Interdisciplinary research team uses AI to create revolutionary food safety technology

The Mizzou team, led by a food science professor, combined AI and nanotechnology to create a more efficient, highly accurate evaluation of fresh produce for toxic pesticide residues.

Imagine being at the grocery store, picking up a package of strawberries, then giving them a quick scan that will immediately tell you exactly the types and quantities of pesticide residues that are on the fruit before you buy them and bring them home to your family. This may sound like something out of a futuristic science fiction film, but a team of interdisciplinary researchers at the University of Missouri have used the power of artificial intelligence to make the technology that would enable this scene a reality.

The team, which is led by Mengshi Lin, professor of food science, and includes Jianlin Cheng, Curators’ Distinguished Professor of electrical engineering and computer science; John Snyder, assistant adjunct professor of statistics, and two Ph.D. students, Akshata Hegde and Mehdi Hajikhani; began with an interest in leveraging artificial intelligence to improve food safety.

“AI is currently experiencing a boom akin to the gold rush era,” Lin said. “There is a surge of exciting things happening in that space, and this is a new approach to blend nanotechnology and AI to boost food safety. We are combining food science, chemistry, and computer science to create this ecosystem.”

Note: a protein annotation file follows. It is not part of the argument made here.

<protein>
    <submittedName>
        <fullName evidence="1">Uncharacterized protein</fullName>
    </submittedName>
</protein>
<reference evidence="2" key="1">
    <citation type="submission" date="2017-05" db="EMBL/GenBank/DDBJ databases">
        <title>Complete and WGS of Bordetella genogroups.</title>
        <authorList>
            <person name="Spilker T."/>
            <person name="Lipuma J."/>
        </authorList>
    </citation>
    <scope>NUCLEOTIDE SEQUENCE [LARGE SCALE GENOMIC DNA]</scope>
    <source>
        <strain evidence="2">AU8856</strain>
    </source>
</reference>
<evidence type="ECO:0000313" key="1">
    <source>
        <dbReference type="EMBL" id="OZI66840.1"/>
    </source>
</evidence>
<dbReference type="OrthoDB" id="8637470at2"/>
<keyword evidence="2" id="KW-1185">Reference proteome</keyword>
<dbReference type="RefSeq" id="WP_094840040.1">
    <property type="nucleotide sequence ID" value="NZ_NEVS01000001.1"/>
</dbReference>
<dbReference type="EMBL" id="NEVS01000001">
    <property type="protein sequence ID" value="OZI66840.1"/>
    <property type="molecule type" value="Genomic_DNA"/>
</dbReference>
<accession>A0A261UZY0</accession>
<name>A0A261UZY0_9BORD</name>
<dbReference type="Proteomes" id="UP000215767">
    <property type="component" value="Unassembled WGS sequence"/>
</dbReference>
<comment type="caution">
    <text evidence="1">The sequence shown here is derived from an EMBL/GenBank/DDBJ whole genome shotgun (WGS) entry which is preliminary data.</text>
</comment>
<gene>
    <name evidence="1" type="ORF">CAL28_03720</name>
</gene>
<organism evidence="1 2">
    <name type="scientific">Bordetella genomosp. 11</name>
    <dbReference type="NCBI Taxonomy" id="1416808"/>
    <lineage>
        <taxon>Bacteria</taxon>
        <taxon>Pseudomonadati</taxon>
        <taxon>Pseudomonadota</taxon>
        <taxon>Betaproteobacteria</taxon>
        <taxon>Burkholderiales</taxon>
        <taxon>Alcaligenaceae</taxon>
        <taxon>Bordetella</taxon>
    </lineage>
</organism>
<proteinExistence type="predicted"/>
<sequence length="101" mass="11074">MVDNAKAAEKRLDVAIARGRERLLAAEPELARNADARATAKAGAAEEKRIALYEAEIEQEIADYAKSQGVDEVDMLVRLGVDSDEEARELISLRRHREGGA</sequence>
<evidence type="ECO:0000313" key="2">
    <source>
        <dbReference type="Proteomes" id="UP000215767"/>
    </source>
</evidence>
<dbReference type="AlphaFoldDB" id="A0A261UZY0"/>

Lin further explained that exposure to toxic pesticides can cause a variety of health problems ranging from short-term acute conditions to long-term chronic illnesses. For this reason, fruits and vegetables sold to consumers in the US undergo a thorough inspection process to ensure consumer safety.

Prior to the development of this new technology, it would take hours to sample fruit or vegetables to determine the pesticides present, but with the team’s new AI-powered technology, it is possible to process a large number of samples within minutes.

Lin points out that the speed and accuracy of his technology are potentially very powerful tools for the food industry, government food inspectors, and the academic community. With this tool, a single scan only takes a fraction of a second, and it can tell you exactly what pesticides are present and their quantities with 98% accuracy.

The team used surface-enhanced Raman spectroscopy (SERS) technique, coupled with nanotechnology, to analyze various pesticides on the surface of fruits and vegetables, which, in layman’s terms, means they used a special laser light to observe scattered signals emitted by pesticide molecules. Then, they used that information to build a state-of-the-art AI transformer model that can quickly extract critical information and identify the pesticides.

“This research is highly original,” Cheng said. “It is the first time a transformer AI model similar to large language models like ChatGPT has been used in this way.” Cheng believes the technology developed in this study has the potential to be applied to a wide array of other fields.

“There is so much potential with this to capture all kinds of physical processes,” Snyder said. “There is potential to identify the presence of almost anything.”

The research was funded by a $649,483 USDA National Institute of Food and Agriculture (NIFA) grant.